This post was last updated on 6 months ago at 6 months ago
Disclaimer: I write this knowing I may be off or am missing some perspectives. In other words, it’s why I blog. That’s why comments are open.
Tweeting is easy:
Backing up what you tweet is harder. But tossing out a statement like this I realized that was only right to clarify and expand the thought. The genesis of the tweet comes after seeing many tweets referencing deep learning or similar concepts, I immediately saw the disconnect between devotion to the curriculum and the actualization of deep learning.
The term “deep learning” is rooted in problem-solving, connected learning and personal relevance. I’m not sure if it was coined by Michael Fullan and Joanne Quinn but they are certainly the most prominent names around the term. The New Pedagogies for Deep Learning movement has been around for a … Read the rest
I recently had two experiences with this that still has me working to better understand my relationship both with my expertise and how I value experts.
I went to see my lawyer to discuss a legal matter. I had done some research ahead of time and thought I knew what the right path was but wanted confirmation and perhaps some insight I hadn’t considered. In the end, I spent $150 for an hour of his time to be more or less reassured that my instincts and research were correct. He helped with clarifying some of the language and specifics but I more or less left with the same information and a little more confidence.
Today I saw a physio-therapist to look at my foot. I had been suffering with what I believed was plantar fasciitis for several months. It was at its height of pain about 6 weeks ago and after doing my research and implementing many of the treatments it was slowly getting better. I had a general physical yesterday and I mentioned my heel pain and he suggested an x-ray … Read the rest
It’s pretty hard to argue that there has never been a better time in history to be a learner. Whatever topic you’re interested in, there’s a book, podcast, video series, Instagram account and Facebook group you can join. It’s truly amazing.
As educators, learning is what we live and breathe. We’ve also seen teachers, in particular, begin to identify as learners first, teachers second. The information age is also becoming a learning age.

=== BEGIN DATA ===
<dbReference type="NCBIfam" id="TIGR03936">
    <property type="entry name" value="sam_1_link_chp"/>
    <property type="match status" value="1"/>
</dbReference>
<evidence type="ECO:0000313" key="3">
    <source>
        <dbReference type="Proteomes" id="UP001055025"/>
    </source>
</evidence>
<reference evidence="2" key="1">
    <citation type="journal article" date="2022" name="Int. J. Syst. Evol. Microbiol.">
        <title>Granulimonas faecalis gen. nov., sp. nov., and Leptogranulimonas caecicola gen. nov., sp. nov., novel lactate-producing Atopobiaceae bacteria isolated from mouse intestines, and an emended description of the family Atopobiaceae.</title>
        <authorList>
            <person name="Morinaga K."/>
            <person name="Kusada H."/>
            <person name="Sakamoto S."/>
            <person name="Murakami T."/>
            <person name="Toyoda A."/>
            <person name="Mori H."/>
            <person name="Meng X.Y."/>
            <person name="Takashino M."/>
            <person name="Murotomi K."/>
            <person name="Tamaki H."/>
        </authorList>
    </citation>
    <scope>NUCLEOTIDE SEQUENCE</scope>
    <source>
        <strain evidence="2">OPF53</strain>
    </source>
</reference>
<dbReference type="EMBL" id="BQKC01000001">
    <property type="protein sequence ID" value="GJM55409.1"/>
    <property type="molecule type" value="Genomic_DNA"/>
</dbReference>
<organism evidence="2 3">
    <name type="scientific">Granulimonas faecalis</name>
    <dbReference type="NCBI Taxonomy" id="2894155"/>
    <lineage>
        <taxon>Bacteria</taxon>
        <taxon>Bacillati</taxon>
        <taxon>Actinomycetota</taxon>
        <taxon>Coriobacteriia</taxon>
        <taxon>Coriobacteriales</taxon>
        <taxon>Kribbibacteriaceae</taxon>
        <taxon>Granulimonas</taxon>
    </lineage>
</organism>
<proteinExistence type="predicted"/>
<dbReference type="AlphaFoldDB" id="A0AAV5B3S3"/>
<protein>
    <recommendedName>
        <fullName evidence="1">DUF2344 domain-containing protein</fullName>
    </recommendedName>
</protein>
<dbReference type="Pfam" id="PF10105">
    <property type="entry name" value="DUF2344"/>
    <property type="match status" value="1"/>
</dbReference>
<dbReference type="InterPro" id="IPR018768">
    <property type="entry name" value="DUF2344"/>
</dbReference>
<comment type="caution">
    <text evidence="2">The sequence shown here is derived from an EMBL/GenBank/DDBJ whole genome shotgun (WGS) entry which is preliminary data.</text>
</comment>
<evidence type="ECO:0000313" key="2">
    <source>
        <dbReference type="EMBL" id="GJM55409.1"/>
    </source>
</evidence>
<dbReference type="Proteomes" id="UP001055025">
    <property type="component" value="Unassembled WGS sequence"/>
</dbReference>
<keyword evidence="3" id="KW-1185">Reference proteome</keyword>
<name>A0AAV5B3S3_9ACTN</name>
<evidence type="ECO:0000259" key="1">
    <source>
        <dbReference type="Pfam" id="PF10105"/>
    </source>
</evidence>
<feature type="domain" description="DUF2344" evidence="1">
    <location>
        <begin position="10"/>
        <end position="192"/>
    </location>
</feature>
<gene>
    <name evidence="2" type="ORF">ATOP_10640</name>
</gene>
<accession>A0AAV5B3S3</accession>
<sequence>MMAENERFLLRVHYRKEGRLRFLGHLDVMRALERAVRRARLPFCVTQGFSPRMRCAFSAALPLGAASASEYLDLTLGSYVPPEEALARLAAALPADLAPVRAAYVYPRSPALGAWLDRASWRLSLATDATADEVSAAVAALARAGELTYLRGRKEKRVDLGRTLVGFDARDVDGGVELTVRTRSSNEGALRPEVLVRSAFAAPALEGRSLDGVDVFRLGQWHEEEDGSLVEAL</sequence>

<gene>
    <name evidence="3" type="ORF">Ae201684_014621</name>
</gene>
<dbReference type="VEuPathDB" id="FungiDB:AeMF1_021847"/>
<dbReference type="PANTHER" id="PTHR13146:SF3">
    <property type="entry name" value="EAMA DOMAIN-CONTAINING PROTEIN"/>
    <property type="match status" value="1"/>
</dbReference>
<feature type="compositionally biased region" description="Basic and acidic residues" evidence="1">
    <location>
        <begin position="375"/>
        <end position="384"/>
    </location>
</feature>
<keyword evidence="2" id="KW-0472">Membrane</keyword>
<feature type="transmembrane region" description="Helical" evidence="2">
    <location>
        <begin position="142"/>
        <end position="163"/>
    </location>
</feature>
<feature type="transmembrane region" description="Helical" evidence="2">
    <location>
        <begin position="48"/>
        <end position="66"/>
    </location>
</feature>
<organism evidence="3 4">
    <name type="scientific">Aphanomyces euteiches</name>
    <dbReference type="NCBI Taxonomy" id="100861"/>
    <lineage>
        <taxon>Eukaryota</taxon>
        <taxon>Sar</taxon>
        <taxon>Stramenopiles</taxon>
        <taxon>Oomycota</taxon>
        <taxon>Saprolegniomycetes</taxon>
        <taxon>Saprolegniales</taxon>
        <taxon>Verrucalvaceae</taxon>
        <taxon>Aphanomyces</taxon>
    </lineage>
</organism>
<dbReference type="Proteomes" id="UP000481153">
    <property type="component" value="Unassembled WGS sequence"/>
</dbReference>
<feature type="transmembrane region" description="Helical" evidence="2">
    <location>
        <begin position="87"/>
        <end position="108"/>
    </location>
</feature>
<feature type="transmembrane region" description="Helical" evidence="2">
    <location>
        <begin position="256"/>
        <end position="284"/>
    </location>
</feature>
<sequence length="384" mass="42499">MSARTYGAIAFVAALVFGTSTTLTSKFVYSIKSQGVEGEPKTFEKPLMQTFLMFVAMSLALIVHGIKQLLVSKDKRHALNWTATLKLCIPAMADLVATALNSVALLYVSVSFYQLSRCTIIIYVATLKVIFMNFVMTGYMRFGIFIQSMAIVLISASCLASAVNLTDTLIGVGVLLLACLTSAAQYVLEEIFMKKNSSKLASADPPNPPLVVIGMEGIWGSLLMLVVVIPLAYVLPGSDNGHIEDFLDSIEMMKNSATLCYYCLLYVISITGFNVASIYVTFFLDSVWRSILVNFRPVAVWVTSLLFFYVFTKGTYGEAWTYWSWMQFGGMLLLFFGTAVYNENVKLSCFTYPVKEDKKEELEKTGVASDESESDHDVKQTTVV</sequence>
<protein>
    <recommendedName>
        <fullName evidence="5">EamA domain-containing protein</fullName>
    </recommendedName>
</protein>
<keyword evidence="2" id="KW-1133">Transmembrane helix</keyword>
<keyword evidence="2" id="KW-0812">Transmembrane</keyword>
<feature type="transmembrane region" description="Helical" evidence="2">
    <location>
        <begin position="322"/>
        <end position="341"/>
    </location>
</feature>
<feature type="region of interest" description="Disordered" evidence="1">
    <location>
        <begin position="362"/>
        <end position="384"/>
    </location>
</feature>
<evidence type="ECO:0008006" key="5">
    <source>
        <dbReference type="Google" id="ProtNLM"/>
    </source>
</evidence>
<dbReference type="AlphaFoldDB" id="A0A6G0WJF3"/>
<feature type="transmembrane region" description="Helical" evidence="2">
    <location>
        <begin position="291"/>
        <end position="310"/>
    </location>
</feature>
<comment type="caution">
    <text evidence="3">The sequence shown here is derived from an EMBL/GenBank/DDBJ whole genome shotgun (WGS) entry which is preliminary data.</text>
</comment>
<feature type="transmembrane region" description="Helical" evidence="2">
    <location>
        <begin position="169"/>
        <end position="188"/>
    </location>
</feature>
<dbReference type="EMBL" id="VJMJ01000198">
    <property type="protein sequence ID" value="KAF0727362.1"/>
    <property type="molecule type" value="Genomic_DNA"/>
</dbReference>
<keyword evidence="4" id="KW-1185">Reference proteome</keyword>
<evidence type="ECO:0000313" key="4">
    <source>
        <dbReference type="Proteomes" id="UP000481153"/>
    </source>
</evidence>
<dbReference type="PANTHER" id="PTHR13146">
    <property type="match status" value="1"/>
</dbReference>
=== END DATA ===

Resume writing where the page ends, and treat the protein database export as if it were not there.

But recently I’ve come to have some concerns about this, specifically around our own professional learning. Great educators are highly self-aware and recognize that they always could do better. I fall into that category. While I don’t read many educational books, I do consume a great deal of content that I hope makes me a better educator and person. But I think we can easily reach a point when it’s too much and not only too much, might be potentially unhealthy.
Unhealthy? That can’t be right. Learning and trying to be better at what you do and who you seem like how we should be spending our time. This is true but I’ve noticed that for me it can become a very selfish pursuit. I’ve also … Read the rest
Eight years ago I wrote this. Starting today, I’ll be on to something different as my time with Discovery Education comes to a close.
I recall eight years ago people questioning if I should leave a great job in a school district to give up a pension to work for a for-profit company that is certainly much less secure. I don’t regret it for a minute. It has been eight years full of joy and learning and so much more.
My duties were many and varied. I hated being asked “what do you do” as it didn’t fit in any box. When I said I helped build community, it usually required lengthy follow-up and context. The easiest thing to explain to people was that I did a lot of speaking. My rough estimates would suggest I presented at over 120 conferences and events to well over 50,000 people. But beyond that, I spent time in districts and classrooms supporting them in their daily work. I helped create content and even helped with sales. All these experiences have helped me understand the complexities and challenges of running a business as well as running a school district. I spent time with … Read the rest
Dan Meyer talked about “being less helpful” in his 2010 Ted Talk and has resonated with many since. Essentially the idea of allowing students to learn and struggle within interesting, useful problems. On the surface, this sounds simple but the reality is most of us, whether we’re teachers or parents or leaders of any kind often resort to providing answers, or highly structured supports in order to see children and learners succeed. In many respects, this is the greatest challenge we face as educators.
While I don’t think I’ve ever written about it here (confession: I honestly have written much about anything lately) becoming a grandfather has been one of the greatest joys of my life. I’ve said many times since that if you can bypass the children part and go right to grandparenting, I would highly recommend that! While the benefits are many, one of them is that I have fresh eyes when it comes to how humans learn. As a parent, I probably missed much of this because of the overwhelming feeling of responsibility you have. As a grandparent, I reap all the benefits of parenting but very few of the challenges.